Fox News reporter Carl Cameron helped Mitt Romney dishonestly attack President Obama's foreign policy by parroting the Romney campaign's discredited charge that Obama has been "leading from behind."
In a May New Yorker article examining President Obama's foreign policy record, Ryan Lizza quoted an unnamed Obama adviser who described the U.S. role during the successful campaign to oust former Libyan dictator Moammar Gadhafi as "leading from behind." Right-wing media figures have long claimed that quotation illustrated weakness in Obama's foreign policy. Previewing Romney's foreign policy speech, Cameron furthered the myth:
But Lizza has explained that conservatives are misrepresenting the phrase "leading from behind."
In September, he said that the phrase was not intended to show weakness, but that it actually referred to the Obama administration's successful effort to lead "a coalition in the U.N. to get military authorization to topple Gadhafi." He continued, explaining:
So the quote actually is the opposite of what you are saying. It actually refers to the strategy that Obama used in the U.N. to get all of the nations to support the U.S.' use of force resolution, because after the Bush years it was really hard for the U.S. to go to the U.N. and get support for the use of force because Bush was really, really unpopular.
From the September 14 edition of Fox News' Fox & Friends First:
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Fox's Patti-Ann Brown adopted the discredited right-wing claim that voter ID laws like one recently passed in Pennsylvania are an "attempt to fight voter fraud." But experts have said that voter fraud is not an issue in the state, and a state lawmaker behind the push has acknowledged that it's part of an effort to elect Mitt Romney.
The Federal Reserve released a study this week showing that Americans' net worth fell dramatically between 2007-10. However, while reporting on the study, Fox News hosts falsely claimed the decline occurred during the "last three years," even though it's clear the decline began two years before President Obama took office.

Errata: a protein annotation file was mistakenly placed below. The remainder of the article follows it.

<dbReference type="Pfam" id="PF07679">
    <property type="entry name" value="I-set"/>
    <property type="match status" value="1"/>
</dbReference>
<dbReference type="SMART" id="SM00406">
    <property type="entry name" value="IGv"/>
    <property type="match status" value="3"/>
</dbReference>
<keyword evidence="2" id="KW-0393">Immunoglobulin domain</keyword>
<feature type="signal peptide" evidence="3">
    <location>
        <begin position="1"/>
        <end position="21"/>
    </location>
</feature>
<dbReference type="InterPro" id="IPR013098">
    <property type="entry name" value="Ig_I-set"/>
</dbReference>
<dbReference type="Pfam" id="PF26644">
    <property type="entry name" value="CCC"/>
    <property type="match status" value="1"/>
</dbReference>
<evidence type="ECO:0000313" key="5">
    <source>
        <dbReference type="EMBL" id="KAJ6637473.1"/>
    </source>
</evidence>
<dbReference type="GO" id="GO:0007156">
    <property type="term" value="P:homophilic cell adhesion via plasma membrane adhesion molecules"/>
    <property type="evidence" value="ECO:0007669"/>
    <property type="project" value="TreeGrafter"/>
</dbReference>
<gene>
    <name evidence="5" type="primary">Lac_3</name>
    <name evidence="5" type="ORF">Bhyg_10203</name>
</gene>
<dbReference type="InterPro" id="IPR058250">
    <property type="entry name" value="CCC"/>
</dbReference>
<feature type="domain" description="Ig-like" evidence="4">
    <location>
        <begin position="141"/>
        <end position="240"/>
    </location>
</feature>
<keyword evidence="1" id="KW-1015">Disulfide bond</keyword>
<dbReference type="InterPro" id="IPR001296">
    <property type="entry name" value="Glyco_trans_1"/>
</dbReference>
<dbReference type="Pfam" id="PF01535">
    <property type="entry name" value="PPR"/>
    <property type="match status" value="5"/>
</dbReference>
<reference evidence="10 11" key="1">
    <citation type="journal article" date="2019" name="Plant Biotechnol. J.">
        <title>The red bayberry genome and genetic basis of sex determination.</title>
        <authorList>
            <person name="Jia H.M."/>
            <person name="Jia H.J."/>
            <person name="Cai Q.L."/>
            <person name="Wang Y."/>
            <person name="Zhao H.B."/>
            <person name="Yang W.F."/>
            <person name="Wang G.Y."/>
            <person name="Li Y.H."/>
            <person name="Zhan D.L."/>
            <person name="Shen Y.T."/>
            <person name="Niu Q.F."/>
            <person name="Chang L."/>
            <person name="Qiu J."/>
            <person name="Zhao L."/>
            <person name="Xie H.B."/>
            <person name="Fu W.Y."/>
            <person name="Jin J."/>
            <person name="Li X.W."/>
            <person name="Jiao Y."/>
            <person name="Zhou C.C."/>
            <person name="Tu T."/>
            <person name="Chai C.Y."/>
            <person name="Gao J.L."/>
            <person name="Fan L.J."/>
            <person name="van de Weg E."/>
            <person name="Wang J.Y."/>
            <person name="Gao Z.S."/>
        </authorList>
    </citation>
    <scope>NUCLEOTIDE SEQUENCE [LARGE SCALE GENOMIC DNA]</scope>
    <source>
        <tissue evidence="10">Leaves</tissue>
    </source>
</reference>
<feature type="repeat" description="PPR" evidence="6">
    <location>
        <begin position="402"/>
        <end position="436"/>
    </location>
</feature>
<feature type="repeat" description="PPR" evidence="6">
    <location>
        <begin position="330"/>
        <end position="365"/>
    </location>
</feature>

On Fox News' America's Newsroom, anchor Patti Ann Browne allowed Citizens Against Government Waste's David Williams to falsely claim that the Senate health care bill is "going to bankrupt this country in a matter of years." Browne at no point noted that the Congressional Budget Office [CBO] reported that the Senate's health reform bill will reduce federal deficits by $130 billion through 2019.
On America's Newsroom, Fox News co-host Patti Ann Browne followed up a report on stolen emails from the University of East Anglia's Climate Research Unit (CRU) -- which she suggested indicated that climate scientists may have "fudged statistics on global warming and colluded to keep opposing views off the table" -- by saying, "Well, amidst all this talk of global warming, a winter weather warning in none other than Texas. Houston expected to break a record today with the earliest snowfall -- yes, snowfall -- ever recorded in that city's history." But climate scientists reject the notion that short-term changes in weather, let alone individual storms, bear any relevance to the global warming debate, and several major climate data centers have said that thus far, 2009 is one of the warmest years on record.
From the December 1 edition of Fox News' America's Newsroom:
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Fox News has seized upon a study conducted by PricewaterhouseCoopers (PWC) for America's Health Insurance Plans (AHIP), which concluded that under the Senate Finance Committee health care reform bill, "by 2019 the cost of single coverage is expected to increase by $1,500 more than it would under the current system and the cost of family coverage is expected to increase by $4,000 more than it would under the current system," in some cases reporting the study's conclusions as fact. However, health care experts have noted that, in the words of health care economist Len Nichols, "Aside from the obvious conflict of interest associated with a report funded by the very industry it analyzes, PWC's basic analytic assumptions -- by their own admission -- are at variance with the bill and the opinions of most analysts."